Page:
Under the False Claims Act, whistleblowers are required to provide the government with “substantially all material evidence and information” in their possession upon filing a qui tam lawsuit. This assists the government in performing an early analysis of the merits of the case. As one would expect, the more compelling evidence of wrongdoing a whistleblower provides to the government, the more likely it is that the case will be successful.
A practical issue confronting whistleblowers who witness fraud by their employer is whether the whistleblower is permitted to gather workplace documents and electronic evidence of the fraud. Many whistleblowers are still employed by the defendant when they blow the whistle, and they have access to this evidence. So the question arises: May a whistleblower disclose otherwise confidential business information to his attorney and to the government?
Many defendants accused of defrauding the government believe their best defense is a good offense. And that “offense” often consists of attacking the whistleblower. Defendants frequently try to turn the tables on the whistleblower–and in the meantime shift the focus of the case away from their own fraudulent conduct–by accusing the whistleblower of “stealing” company documents and information. Some even resort to suing the whistleblower once they learn of the lawsuit.
It is true that employees generally owe a duty of loyalty to their employers to keep proprietary business information confidential. Fortunately, courts have recognized that there is an exception to this duty that permits an employee to gather and retain evidence when the employee has a good faith reason to believe his employer is engaged in fraudulent or illegal conduct.
Whistleblowers must be careful, however, in obtaining evidence to provide to the government. Some general guidelines have developed over the years concerning to what extent an employee may gather evidence of fraud from his employer.
Whistleblowers should generally avoid obtaining and disclosing any of the following:
Privileged documents. Communications between a client and his lawyers are considered privileged. That means those communications are confidential and cannot be used as evidence. (There are some exceptions to this privilege, such as when the privileged communications are used in furtherance of committing a crime or perpetrating a fraud.) If the employer asks a lawyer for legal advice, or if the lawyer provides legal advice to the employer, those communications are privileged. Even if a whistleblower has access to privileged communications in the regular course of his job, the whistleblower generally should not disclose those privileged communications to his lawyer or to the government. Such a disclosure could torpedo the whistleblower’s case.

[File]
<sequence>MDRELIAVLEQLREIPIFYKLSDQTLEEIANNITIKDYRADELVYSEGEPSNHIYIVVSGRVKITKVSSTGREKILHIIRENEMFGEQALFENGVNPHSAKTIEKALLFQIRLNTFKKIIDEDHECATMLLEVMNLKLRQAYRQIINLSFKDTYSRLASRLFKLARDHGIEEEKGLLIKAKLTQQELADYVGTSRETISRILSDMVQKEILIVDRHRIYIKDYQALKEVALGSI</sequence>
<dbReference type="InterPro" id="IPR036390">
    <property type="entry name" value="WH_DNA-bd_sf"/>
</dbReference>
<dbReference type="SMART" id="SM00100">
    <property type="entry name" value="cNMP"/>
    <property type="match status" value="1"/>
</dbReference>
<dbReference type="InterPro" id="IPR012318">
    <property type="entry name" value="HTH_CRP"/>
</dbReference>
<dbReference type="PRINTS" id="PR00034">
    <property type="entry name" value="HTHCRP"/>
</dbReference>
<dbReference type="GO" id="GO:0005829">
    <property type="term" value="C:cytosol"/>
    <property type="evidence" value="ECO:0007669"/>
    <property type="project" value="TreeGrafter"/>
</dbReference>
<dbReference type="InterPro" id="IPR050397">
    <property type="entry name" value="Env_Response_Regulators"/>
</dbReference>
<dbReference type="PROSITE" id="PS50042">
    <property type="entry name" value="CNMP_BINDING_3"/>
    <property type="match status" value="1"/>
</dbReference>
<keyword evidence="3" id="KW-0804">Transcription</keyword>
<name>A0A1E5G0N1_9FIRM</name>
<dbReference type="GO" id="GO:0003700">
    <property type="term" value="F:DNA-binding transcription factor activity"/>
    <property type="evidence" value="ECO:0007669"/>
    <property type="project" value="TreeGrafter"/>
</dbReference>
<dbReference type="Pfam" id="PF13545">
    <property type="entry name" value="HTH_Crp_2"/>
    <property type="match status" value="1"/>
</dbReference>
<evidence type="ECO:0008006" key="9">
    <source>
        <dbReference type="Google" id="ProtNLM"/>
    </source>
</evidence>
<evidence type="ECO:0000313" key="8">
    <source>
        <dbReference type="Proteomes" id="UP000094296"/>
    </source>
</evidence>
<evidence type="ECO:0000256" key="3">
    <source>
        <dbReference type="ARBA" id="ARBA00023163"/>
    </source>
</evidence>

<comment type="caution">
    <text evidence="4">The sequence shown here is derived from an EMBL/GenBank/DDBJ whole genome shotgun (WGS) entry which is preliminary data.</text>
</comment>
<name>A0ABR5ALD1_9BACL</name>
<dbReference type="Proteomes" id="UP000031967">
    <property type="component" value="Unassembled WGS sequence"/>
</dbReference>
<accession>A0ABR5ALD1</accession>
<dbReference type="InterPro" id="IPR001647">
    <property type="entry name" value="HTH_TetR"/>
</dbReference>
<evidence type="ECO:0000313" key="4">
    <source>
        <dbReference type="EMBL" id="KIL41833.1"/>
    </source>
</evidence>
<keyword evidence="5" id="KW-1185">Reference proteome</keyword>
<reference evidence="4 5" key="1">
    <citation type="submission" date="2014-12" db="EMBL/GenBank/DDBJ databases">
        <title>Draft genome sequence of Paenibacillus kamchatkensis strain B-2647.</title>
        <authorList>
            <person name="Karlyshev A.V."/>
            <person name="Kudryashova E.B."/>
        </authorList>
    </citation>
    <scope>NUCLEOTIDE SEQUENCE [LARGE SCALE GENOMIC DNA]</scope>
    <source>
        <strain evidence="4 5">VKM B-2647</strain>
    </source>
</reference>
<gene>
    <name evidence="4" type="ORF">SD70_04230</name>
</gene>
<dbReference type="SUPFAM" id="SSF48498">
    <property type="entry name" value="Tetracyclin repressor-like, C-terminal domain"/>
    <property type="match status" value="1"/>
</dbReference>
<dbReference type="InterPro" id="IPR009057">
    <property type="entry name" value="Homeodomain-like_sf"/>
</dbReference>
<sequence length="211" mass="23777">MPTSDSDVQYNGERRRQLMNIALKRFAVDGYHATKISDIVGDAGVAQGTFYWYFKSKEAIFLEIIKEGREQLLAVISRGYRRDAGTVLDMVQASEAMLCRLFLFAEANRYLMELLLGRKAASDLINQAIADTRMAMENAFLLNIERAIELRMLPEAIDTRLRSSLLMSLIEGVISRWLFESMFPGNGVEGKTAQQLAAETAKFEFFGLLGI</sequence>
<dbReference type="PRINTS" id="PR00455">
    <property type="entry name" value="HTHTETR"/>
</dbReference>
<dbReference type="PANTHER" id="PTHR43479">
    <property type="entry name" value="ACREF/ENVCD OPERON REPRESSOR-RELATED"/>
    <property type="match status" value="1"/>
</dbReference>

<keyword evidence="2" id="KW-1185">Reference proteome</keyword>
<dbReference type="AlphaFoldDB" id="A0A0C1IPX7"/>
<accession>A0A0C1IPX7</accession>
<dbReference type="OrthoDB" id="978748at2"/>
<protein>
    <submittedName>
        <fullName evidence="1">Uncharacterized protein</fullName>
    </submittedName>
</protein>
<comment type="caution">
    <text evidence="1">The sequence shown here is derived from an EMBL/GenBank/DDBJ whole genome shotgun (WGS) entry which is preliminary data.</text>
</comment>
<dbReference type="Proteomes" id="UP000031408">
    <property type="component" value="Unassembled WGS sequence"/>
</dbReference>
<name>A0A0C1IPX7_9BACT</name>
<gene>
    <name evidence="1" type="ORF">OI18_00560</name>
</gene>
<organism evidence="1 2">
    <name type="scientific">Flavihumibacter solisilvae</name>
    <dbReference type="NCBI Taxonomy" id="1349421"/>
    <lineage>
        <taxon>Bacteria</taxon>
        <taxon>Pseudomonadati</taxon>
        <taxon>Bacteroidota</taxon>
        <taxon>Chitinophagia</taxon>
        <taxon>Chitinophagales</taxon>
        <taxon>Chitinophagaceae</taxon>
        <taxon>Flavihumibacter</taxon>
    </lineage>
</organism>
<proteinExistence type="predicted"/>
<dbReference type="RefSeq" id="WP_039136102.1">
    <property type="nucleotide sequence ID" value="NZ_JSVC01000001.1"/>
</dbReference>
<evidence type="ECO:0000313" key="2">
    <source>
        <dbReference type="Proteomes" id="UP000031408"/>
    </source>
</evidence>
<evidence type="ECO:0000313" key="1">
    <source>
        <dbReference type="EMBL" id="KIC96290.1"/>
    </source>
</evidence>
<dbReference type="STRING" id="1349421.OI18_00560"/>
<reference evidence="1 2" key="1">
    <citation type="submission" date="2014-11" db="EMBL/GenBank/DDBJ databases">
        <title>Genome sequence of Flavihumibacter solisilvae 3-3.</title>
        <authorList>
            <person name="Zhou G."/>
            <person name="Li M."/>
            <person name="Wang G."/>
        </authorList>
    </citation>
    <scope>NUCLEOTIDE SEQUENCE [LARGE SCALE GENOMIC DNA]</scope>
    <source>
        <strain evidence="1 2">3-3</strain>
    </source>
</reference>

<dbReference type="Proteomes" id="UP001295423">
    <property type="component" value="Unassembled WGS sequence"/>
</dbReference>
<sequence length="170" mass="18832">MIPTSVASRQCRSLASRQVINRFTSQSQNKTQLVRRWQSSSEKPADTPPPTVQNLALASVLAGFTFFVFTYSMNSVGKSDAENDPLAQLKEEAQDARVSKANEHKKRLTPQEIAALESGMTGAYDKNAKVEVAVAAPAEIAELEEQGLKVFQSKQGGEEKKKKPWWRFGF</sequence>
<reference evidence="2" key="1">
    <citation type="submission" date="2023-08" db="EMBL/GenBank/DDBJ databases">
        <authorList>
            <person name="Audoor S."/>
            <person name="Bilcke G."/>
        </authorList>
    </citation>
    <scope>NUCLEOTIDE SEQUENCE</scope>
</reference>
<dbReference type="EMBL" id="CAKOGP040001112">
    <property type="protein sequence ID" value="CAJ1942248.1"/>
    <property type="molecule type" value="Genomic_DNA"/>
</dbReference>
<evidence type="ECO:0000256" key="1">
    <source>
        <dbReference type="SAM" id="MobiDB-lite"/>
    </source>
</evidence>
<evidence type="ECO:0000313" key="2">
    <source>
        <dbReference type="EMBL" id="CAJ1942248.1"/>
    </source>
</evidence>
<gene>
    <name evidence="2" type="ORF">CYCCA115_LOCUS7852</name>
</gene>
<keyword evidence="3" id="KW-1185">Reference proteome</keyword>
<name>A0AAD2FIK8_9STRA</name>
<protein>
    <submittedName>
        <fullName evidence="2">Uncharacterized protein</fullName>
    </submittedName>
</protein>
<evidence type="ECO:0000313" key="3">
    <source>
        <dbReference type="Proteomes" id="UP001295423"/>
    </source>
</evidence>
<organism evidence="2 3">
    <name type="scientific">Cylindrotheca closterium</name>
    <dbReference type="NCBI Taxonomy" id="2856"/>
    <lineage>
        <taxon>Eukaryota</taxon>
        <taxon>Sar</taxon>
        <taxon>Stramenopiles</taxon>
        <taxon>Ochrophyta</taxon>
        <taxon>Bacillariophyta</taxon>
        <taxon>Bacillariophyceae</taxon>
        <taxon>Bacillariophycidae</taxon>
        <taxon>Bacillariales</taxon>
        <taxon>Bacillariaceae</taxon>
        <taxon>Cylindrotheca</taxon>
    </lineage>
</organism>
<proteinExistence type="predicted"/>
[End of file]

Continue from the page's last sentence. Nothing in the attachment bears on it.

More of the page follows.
Documents and evidence accessed without authority. Many times whistleblowers, by virtue of their position within a company, have the means to access all sorts of information even though the information is not generally available to them or used by them in the normal course of their job. Rooting around in files or databases that are outside the scope of the employee’s ordinary duties can lead to problems for the whistleblower and possibly hurt his case.
Random documents and evidence. A whistleblower is not doing himself any favors by downloading or copying massive amounts of data or documents that have nothing to do with the fraud. The government wants quality, not quantity, and won’t be impressed simply because a whistleblower shows he is capable of accessing the employer’s databases or document files.
Recorded conversations. Obviously a recorded conversation where an employee or even officer of a company makes incriminating statements can be a smoking gun. However, many states (including Florida) do not permit conversations to be recorded unless everyone participating in the conversation consents to the recording. This applies to phone calls as well as face-to-face conversations.
Whistleblowers should talk to an experienced qui tam lawyer before recording anything or the whistleblower runs a risk of ruining his potential case by illegally obtaining evidence, not to mention the risk of committing a crime. In some qui tam cases, the government will “wire” a whistleblower who is still employed by the defendant in order to capture spoken evidence of the fraud. But that is completely different—the government can do certain things that Joe Citizen cannot. The Reporters Committee for the Freedom of the Press has a helpful overview of the various laws in this area at their website.
Gathering workplace evidence is an important part of successfully prosecuting a qui tam lawsuit, but it is also a potential minefield for whistleblowers. Anyone who suspects that their employer is committing fraud against the government should promptly seek the advice of a lawyer experienced in qui tam litigation under the False Claims Act before taking any steps that could compromise their case and lead to legal troubles.
If you believe you have information regarding fraud against the government and are considering bring a False Claims Act case, please contact James Hoyer for an evaluation of your claims. Click here for more information about the firm and to submit your information electronically, or you may contact our office at 813-397-2300.
Written by Christopher Casper